The Intercity Bus Facility, across the street from the east end of the Transit Center between Beale and Main Streets, will be dedicated to intercity bus services such as Greyhound and Amtrak. The main public entrances will be located along Beale and Natoma Streets, and the building will include a bus canopy on its north side where a bus parking and passenger-loading zone are planned. The facility will house a passenger waiting area, ticketing counters, retail space, transit agency operations space and mechanical space. An escalator and elevator located in the lobby will lead to the Lower Concourse of the Transit Center, giving passengers direct access to rail ticketing and waiting areas. An exterior escalator on Beale Street will also descend to the Transit Center’s Lower Concourse.
The Metropolitan Transportation Commission (MTC) and the Association of Bay Area Governments (ABAG) jointly approved a Regional Transportation Plan (RTP) that designates the DTX as a regional priority for the federal New Starts program. New Starts is the federal government’s primary financial resource for supporting this type of transit capital investment. As a regional priority for New Starts, the project will begin working with the U.S. Department of Transportation (DOT) towards a Full Funding Grant Agreement that would allow for construction of the DTX.
Caltrain already serves as a vital regional link by connecting San Francisco to the Peninsula, Silicon Valley and San Jose, but it currently ends 1.3 miles from downtown San Francisco. The DTX will extend the Caltrain rail line into the new Transit Center, the heart of San Francisco’s new downtown. Extending Caltrain into downtown will directly save commuters almost an hour a day in travel time, and will result in less driving and more people taking the train into the City from the Peninsula.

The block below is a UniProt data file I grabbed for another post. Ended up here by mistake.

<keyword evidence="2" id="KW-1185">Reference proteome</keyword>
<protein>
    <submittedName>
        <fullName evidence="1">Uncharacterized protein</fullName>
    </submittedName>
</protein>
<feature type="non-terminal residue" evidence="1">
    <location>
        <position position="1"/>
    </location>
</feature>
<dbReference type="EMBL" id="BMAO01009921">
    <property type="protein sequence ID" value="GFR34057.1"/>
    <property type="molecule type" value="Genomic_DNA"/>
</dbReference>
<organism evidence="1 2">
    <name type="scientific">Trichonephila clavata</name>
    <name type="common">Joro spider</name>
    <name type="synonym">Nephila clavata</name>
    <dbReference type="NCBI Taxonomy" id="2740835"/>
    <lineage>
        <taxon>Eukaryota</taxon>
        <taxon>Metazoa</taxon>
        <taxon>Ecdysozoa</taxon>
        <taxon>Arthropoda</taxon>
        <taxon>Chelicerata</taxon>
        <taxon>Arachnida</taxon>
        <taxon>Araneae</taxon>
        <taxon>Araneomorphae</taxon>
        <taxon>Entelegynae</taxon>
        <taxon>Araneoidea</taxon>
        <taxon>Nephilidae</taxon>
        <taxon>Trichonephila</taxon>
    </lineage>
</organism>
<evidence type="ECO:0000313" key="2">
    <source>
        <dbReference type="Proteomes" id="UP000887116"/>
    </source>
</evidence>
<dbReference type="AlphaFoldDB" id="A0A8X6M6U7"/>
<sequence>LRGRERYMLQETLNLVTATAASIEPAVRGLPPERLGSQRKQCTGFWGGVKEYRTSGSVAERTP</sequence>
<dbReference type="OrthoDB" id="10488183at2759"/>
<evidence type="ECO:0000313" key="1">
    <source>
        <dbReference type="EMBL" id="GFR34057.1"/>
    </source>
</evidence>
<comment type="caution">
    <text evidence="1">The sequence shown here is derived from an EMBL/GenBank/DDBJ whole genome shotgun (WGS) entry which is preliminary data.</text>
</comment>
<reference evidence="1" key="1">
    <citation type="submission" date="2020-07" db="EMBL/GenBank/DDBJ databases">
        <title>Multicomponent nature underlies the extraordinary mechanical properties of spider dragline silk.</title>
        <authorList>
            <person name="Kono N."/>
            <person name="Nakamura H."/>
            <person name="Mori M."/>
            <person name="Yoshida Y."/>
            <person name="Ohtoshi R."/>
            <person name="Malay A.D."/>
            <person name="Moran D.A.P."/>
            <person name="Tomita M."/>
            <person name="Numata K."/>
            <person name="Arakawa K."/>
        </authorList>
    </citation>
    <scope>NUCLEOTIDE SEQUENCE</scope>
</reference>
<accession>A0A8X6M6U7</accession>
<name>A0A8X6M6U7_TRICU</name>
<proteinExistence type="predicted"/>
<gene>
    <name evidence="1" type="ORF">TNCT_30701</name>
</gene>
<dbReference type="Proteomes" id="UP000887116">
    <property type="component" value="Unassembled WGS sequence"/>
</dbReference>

For additional information on Caltrain, please visit Caltrain’s website at: www.caltrain.com
California High Speed Rail
The DTX will accommodate California’s High-Speed Rail service which will connect the mega-regions of the state, contribute to economic development and a cleaner environment. By 2029, the California High-Speed Rail Authority projects that the system will run from the Transbay Transit Center in San Francisco to the Los Angeles basin in under three hours. California High Speed Rail will eventually extend to Sacramento and San Diego, totaling 800 miles with up to 24 stations. The system is expected to transport up to 32 million intercity passengers annually and another 10 million commuters. It will connect with existing rail, airway, and highway systems, allowing intercity commuters and long distance travelers easier access to metropolitan regions and other transit options, improving traffic conditions and air quality by taking people out of their cars and off our freeways. This will help address traffic congestion in California cities, projected to continue to be among the nation’s worst by 2029. According to the California High-Speed Rail Authority, the system will result in an estimated 4 to 8 million metric tons of CO2 saved by 2030, making a significant contribution to California’s greenhouse gas reduction goals in AB 32 and SB 375.
For additional information on California High Speed Rail, please visit the California High Speed Rail Authority’s website at: www.cahighspeedrail.ca.gov